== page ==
Wednesday, January 14, 2015

The P2P Draft Report: Pros and Cons - and My Public Comment


The deadline for submitting comments to the P2P panel is January 16, 2015. Comments can be submitted via email to: 
prevention@mail.nih.gov. 

Please reference the corresponding line number of the report. The report can be found HERE.

While the panel must read all comments, they will not become part of the public record. In order to keep track of the comments that are submitted to the panel, please send your comments to Jenny Spotila at jspotila AT yahoo DOT com. You can read public comments on her blog, Occupy CFS.

Anyone who wishes to reprint this post in part or in full has my permission.

Summaries of the Dec 9 morning presentations, the Dec 9 afternoon presentations, and the Dec 10 presentations can be found on this blog, along with all relevant links.
__________________________________________

The P2P Workshop, held at the NIH Campus in Bethesda MD on December 9 and 10, 2014, was one of the most hotly contested government-sponsored conferences in ME/CFS history. It generated a firestorm of protest from advocates, who demanded that the P2P be canceled, via blog posts, tweets, and petitions. There was even a demonstration held on the NIH campus on the day of the meeting. The reason for the protest was that the P2P panel was, by design, composed of people with no expertise in ME/CFS, and who, therefore, would not be equipped to write an influential report – one that might affect NIH funding as well as the perceptions of the entire medical establishment toward ME/CFS for years to come.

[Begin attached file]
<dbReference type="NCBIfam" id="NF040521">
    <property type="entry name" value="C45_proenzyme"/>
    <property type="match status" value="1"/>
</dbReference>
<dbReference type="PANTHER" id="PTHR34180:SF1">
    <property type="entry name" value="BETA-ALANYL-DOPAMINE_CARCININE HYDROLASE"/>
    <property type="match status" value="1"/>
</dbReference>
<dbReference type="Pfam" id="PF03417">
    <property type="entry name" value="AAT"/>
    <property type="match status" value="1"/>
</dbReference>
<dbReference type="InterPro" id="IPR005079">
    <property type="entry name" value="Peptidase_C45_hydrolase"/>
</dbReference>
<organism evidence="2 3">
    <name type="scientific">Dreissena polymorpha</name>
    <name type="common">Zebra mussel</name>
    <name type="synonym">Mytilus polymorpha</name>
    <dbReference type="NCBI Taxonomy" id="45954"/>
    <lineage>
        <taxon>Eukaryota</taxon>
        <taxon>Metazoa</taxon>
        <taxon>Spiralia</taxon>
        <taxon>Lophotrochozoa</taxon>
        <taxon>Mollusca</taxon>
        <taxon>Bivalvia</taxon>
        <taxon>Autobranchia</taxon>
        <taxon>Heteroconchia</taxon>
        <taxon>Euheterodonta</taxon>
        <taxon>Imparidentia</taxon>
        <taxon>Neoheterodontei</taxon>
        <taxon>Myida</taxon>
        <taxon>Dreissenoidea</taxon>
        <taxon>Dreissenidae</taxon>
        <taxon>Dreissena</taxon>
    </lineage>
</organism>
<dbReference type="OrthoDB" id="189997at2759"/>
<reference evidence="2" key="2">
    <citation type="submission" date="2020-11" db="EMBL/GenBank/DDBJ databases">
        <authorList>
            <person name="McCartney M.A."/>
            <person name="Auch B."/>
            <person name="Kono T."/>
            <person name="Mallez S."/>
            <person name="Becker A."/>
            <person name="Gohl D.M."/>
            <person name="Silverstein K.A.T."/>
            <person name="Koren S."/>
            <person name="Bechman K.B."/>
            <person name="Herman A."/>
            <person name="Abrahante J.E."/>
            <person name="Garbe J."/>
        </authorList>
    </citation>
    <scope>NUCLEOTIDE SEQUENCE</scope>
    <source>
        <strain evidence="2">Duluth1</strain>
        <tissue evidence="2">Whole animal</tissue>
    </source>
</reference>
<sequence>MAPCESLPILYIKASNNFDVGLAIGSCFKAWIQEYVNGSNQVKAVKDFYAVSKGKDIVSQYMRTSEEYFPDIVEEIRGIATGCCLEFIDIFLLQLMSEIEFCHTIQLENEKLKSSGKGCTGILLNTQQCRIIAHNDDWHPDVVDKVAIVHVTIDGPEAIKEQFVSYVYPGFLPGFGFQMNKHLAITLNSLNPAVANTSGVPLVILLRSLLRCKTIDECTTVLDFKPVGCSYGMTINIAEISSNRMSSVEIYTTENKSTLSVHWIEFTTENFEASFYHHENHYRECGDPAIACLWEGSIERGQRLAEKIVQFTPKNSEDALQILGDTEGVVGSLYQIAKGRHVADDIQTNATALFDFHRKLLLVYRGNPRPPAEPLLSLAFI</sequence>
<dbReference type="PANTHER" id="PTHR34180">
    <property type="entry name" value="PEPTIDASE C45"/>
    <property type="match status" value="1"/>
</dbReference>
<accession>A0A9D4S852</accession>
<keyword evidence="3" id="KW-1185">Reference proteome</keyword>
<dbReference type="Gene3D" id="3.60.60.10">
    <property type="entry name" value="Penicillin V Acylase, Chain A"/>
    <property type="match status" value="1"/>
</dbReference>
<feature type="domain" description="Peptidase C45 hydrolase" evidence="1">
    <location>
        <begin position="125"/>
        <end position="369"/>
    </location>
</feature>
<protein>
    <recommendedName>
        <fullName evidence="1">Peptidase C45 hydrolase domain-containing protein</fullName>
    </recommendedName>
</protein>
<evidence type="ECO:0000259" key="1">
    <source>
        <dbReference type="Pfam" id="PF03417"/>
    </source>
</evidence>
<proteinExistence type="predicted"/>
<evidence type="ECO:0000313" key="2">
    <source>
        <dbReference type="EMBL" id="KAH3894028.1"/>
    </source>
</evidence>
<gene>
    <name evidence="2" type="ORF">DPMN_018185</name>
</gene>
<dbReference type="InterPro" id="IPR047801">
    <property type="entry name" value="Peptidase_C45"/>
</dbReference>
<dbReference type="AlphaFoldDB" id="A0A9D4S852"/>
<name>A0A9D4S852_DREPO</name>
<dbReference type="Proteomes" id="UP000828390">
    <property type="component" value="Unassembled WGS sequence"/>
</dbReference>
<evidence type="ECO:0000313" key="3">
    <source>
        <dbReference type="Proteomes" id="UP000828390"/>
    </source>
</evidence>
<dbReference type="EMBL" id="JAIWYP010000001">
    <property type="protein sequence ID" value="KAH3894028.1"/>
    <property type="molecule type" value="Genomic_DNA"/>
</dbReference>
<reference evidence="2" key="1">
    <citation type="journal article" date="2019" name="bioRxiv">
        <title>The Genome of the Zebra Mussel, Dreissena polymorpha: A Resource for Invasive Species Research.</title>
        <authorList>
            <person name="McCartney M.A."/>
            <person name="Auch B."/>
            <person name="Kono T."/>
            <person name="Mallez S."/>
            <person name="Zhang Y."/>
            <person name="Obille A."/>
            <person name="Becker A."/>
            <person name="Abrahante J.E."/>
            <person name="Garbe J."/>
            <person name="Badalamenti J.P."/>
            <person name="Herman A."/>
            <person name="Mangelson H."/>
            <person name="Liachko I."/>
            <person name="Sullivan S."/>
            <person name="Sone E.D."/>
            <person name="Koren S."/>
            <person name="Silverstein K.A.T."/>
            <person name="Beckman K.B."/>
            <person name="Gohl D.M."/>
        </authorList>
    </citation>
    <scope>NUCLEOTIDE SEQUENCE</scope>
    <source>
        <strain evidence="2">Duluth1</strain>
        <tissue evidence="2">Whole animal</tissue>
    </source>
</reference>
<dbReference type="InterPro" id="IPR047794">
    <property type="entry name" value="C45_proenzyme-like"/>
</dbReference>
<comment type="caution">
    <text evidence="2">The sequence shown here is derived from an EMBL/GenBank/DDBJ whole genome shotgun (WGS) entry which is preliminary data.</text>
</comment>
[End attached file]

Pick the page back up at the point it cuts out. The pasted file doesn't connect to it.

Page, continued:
In short, a lot was - and still is - at stake.

To a certain degree the predictions of the ME/CFS advocacy community were correct. The panel members, while experts in their own fields, were unable to make sense of the complexities surrounding the various diagnostic criteria in use since the 1980s. They were also unable to fully grasp the information-packed presentations given by Drs. Jason, Natelson, and Klimas, which would have helped them to distinguish between politically motivated criteria (Oxford and Fukuda) versus criteria devised by experts (CCC and ICC). In the end, they did what all committees do. They threw up their hands and attempted to incorporate everything, resulting in a document that contains conflicting ideas based, in large part, on a flawed AHRQ literature review. (The review managed to omit nearly all the relevant biomarker research, while including studies that were methodologically unsound (i.e. PACE).

In spite of the many drawbacks of the process (e.g. non-expert panel members, truncated presentations (20 minutes), a ridiculously small amount of time allotted for drafting the report (36 hours), and a set of key questions that were not, in many cases, actually addressed by the presenters) there were some aspects of the meeting that were useful. The restriction of 20 minutes for speaking time meant that speakers had to get to the point. (Although, some never did.) Researchers, who are especially prone to long-windedness, had to choose which of their findings to present. Among these were some valuable observations:
  • Dr. Natelson found objective test results distinguishing ME/CFS from FM and major depression.
  • Dr. Klimas found that the most common comorbidity in ME/CFS  is not depression (it’s FM).